conservation
consideration
1. Careful thought or deliberation: "Your proposal is currently under consideration."
2. Thoughtful concern for or sensitivity toward the feelings of others.
3. Something to be taken into account when weighing the pros and cons of a situation before making a decision.
4. Payment given in exchange for a service rendered; recompense, compensation: "She agreed to do the project for a small consideration."
consignation
consociation
1. A friendly association or alliance.
2. An ecological community that has one dominant species; such as, a forest consisting predominantly of beech trees.
3. A grouping of political parties or pressure groups within a region or country that work together to share power.
4. An association of churches or religious societies, especially Congregational churches in New England and Presbyterian churches.
consolation (s) (noun), consolations (pl)
That which makes someone feel less disappointment or sadness: Jim's kind words and concern for his sister Sally at the hospital were a consolation for her.
consolidation
constellation
consternation (s) (noun), consternations (pl)
1. A feeling of alarm, confusion, or dismay; often caused by something unexpected: Janet invited her ex-husband, Jack, over for dinner, which was met with much consternation by her new boyfriend, Ted, who was quite surprised about her friendliness with her former spouse.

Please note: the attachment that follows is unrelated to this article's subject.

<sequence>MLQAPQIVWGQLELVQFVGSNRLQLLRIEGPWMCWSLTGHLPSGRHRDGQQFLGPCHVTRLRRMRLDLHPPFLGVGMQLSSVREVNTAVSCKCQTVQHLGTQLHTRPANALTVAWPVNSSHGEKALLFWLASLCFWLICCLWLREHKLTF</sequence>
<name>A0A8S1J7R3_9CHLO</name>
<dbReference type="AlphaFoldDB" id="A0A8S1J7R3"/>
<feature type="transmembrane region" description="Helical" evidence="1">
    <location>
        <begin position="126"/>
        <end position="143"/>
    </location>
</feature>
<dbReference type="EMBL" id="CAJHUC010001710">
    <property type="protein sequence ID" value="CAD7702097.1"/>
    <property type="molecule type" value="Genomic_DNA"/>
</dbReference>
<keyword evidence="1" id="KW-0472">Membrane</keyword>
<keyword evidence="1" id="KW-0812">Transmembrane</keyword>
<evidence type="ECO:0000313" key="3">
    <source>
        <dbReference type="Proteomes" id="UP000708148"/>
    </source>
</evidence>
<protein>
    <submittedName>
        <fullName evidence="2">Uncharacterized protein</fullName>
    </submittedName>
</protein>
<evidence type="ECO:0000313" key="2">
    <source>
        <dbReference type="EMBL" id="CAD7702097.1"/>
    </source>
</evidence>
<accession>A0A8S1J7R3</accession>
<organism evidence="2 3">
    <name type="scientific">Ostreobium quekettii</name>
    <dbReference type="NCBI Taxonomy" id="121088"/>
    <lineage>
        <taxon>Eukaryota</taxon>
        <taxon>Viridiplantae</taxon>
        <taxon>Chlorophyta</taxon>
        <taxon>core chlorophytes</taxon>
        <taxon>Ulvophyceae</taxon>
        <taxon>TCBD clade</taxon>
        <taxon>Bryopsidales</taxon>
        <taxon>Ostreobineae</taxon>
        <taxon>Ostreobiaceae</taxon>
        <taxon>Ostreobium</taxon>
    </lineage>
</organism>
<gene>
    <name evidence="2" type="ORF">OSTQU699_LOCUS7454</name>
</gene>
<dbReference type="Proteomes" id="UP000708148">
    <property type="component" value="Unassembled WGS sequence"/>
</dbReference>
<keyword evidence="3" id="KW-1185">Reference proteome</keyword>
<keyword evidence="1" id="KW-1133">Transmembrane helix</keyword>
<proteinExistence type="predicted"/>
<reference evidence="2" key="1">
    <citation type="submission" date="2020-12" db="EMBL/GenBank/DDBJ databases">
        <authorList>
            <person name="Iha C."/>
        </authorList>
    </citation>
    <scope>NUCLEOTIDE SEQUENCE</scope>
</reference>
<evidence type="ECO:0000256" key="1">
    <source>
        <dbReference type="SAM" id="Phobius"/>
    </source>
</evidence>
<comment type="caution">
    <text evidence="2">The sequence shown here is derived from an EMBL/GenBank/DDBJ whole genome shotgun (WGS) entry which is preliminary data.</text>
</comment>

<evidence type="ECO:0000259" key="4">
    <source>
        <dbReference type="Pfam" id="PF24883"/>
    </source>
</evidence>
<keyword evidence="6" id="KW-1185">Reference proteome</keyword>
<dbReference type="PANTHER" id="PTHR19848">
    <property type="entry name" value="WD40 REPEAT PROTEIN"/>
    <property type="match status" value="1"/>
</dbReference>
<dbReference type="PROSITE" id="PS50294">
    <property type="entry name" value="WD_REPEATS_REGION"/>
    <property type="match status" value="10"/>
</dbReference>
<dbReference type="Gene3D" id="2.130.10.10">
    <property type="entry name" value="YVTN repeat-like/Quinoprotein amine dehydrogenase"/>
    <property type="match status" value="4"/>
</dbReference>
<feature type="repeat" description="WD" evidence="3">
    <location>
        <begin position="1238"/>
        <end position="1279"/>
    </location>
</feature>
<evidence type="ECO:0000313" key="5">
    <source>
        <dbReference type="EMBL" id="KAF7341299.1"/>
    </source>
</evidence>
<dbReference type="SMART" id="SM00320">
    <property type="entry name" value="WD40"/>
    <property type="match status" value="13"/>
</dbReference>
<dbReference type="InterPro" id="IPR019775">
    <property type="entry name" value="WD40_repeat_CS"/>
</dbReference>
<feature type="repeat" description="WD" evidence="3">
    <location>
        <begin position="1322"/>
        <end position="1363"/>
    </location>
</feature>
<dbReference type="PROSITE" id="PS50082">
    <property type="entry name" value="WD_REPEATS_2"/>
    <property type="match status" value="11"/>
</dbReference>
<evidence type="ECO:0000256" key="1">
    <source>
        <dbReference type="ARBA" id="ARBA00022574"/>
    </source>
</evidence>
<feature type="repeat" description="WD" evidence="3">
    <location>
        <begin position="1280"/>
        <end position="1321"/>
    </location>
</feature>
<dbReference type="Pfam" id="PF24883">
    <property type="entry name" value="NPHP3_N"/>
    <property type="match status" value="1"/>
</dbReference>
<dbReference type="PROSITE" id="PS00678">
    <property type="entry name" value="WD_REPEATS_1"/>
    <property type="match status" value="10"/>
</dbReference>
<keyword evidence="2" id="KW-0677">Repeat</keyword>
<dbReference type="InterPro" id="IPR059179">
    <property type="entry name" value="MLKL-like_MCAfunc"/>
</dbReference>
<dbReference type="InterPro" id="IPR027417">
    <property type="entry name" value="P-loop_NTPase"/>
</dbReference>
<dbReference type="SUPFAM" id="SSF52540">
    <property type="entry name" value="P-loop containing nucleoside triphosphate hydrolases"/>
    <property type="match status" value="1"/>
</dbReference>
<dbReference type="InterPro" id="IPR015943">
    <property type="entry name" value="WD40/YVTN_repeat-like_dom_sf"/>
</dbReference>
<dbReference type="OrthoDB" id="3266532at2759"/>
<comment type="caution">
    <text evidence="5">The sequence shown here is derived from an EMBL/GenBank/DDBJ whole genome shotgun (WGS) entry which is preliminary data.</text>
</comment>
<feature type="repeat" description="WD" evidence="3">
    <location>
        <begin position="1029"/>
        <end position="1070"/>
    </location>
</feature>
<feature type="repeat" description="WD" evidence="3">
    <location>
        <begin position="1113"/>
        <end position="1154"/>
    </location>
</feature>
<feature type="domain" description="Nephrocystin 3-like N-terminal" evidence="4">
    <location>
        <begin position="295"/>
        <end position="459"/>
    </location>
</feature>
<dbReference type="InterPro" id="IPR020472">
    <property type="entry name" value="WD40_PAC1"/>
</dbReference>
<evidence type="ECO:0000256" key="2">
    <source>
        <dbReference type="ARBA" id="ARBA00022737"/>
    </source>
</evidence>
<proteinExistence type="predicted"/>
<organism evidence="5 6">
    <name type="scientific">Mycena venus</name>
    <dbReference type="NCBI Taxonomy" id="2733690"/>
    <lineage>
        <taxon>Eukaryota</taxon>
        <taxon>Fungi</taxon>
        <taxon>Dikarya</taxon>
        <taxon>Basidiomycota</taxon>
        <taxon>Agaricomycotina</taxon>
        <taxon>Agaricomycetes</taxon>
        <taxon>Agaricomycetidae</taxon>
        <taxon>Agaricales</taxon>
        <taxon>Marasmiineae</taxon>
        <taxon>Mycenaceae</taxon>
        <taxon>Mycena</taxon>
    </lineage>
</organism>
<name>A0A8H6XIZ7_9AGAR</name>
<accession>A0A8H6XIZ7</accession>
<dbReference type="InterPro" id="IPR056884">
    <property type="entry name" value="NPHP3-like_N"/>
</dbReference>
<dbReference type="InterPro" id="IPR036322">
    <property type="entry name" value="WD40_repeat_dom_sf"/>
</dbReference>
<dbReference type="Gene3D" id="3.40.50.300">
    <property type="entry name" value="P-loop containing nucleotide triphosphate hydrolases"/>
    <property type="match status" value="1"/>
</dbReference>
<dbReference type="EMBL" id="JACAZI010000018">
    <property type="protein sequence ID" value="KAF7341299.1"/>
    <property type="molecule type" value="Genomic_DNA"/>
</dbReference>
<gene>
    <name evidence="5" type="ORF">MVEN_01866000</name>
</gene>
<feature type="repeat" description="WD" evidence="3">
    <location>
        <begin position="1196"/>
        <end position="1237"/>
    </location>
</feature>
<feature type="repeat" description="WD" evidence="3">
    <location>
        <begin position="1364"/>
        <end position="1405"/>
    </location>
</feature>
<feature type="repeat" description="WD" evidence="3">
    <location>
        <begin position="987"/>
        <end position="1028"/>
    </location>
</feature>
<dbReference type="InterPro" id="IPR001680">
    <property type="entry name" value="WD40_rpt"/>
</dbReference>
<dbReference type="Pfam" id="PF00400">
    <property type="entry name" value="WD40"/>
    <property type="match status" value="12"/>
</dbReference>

2. A shocked or worried feeling, usually a result of something that happens unexpectedly: The serious illness of Tom's mother caused him much consternation, dread and anxiety; so, he went to be with her until she became well again.
3. Surprise and alarm, which results in panic, deep disappointment, or total confusion: There was general consternation when the terrifying news was published about the airport shootings.
4. Etymology: from French consternation, "dismay, confusion"; from Latin consternationem, "confusion, dismay"; from consternat-, the past participle stem of consternare, "to overcome, to confuse, to dismay, to perplex"; related to consternere, "to throw down, to prostrate"; from com-, "with, together" + sternere, "to spread out".